Well, my tests are using MockHttpServletRequest to actually exercise my Spring MVC methods. Those have their Sessions automatically created and closed. Hence the OSIV simulation.

      I tried putting all the operations in one method, and the second operation (which is a repeat of the first operation) gets this error:

      Code:
          [junit] org.hibernate.NonUniqueObjectException: a different object with the same identifier value was already associated with the session: [com.latencyzero.gamecenter.model.Player#1]
      I think the session is not properly flushing objects.

      Comment


      • #4
        We could argue about what you are trying to do but lets not go there .

        If you are invoking the web layer then it doesn't even make sense to have a transactional testcase and 3 dependend test methods. Put it in a single method as 3 seperate invocations.

        I assume you are extending springs convenience testclasses I suggest to extend the simplest one and not the more extensive one which is transactional by default.

        If you aren't rendering a view you probably aren't going to need OSIV any way... But if you must...

        I would suggest a read/try of Spring-mvc-test which makes it easier to do testing instead of hacking around yourself .

        Comment


        • #5
          Originally posted by Marten Deinum View Post
          We could argue about what you are trying to do but lets not go there .

          If you are invoking the web layer then it doesn't even make sense to have a transactional testcase and 3 dependend test methods. Put it in a single method as 3 seperate invocations.

          I assume you are extending springs convenience testclasses I suggest to extend the simplest one and not the more extensive one which is transactional by default.

          If you aren't rendering a view you probably aren't going to need OSIV any way... But if you must...

          I would suggest a read/try of Spring-mvc-test which makes it easier to do testing instead of hacking around yourself .
          Well, I'd like to fundamentally understand what is going on, and start from the most basic of code. Adding yet another package to the mix adds stuff I'm not using in the webapp, and I don't trust it.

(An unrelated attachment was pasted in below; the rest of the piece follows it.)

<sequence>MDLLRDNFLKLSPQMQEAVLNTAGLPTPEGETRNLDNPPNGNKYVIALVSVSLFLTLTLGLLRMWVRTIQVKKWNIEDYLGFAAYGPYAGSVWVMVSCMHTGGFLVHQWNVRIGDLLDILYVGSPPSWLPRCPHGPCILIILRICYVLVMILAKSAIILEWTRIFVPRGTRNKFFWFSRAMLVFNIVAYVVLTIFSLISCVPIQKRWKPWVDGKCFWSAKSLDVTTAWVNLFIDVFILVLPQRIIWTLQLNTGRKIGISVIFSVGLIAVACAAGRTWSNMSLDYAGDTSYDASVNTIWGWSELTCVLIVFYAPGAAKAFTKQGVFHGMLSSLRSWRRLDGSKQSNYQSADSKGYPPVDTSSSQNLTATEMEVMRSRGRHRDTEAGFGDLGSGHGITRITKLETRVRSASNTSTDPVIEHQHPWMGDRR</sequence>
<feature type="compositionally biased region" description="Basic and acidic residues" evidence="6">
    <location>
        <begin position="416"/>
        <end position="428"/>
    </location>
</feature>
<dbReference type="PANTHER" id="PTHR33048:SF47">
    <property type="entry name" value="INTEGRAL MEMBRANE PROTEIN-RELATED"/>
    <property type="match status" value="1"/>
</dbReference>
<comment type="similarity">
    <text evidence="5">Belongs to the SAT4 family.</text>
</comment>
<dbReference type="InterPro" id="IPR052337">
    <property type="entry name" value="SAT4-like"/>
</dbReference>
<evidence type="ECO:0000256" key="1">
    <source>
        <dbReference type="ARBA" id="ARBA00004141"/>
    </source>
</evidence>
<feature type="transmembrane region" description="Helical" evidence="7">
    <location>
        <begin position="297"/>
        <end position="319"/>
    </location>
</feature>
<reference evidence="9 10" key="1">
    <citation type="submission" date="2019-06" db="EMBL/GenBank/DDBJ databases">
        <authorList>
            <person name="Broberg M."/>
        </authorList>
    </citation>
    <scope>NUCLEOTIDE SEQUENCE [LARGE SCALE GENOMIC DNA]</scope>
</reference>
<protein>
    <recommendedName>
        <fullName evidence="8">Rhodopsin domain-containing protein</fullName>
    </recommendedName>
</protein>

My test class is very simple:

          Code:
          @RunWith(SpringJUnit4ClassRunner.class)
          @ContextConfiguration
          ({
              "file:target/build/WEB-INF/config/springContext.xml",
              "file:target/build/WEB-INF/config/springWebDispatcherConfig.xml",
          })
          public
          class
          TestServiceController
              implements com.latencyzero.gamecenter.Constants
          {
          I don't mind putting things into single @Test methods, but as I said that's also failing, but I don't know why. Each call to one of my MVC Controller methods should be bracketed in a transaction, and it would be easier for me to debug all sorts of issues if they would not be rolled back after each test case.

          Do you know what changes I need to make, other than adding yet another framework?

          Comment


          • #6
            It's not another framework it is part of spring (as of 3.2) and available as seperate project before that. But alas.

            Your tests are transactional (that is the default when not specifing which TestExecutionListeners to use) and as such each method operates in its own transaction. You want to extend the AbstractJUnit4SpringContextTests class (after which you can remove the @RunWith annotation), which disables transactional tests.

            Drawback of putting everything in a single method it also uses a single session (although that doesn't mean it is problematic but it is different compared to the behavior of your normal web application).

            However as mentioned before you are basically on a slipperly slope and you shouldn't have dependend tests (that doesn't belong in a Unit test). But that is IMHO ofcourse.

            Comment


            • #7
              Originally posted by Marten Deinum View Post
              It's not another framework it is part of spring (as of 3.2) and available as seperate project before that. But alas.

              Your tests are transactional (that is the default when not specifing which TestExecutionListeners to use) and as such each method operates in its own transaction. You want to extend the AbstractJUnit4SpringContextTests class (after which you can remove the @RunWith annotation), which disables transactional tests.

              Drawback of putting everything in a single method it also uses a single session (although that doesn't mean it is problematic but it is different compared to the behavior of your normal web application).

              However as mentioned before you are basically on a slipperly slope and you shouldn't have dependend tests (that doesn't belong in a Unit test). But that is IMHO ofcourse.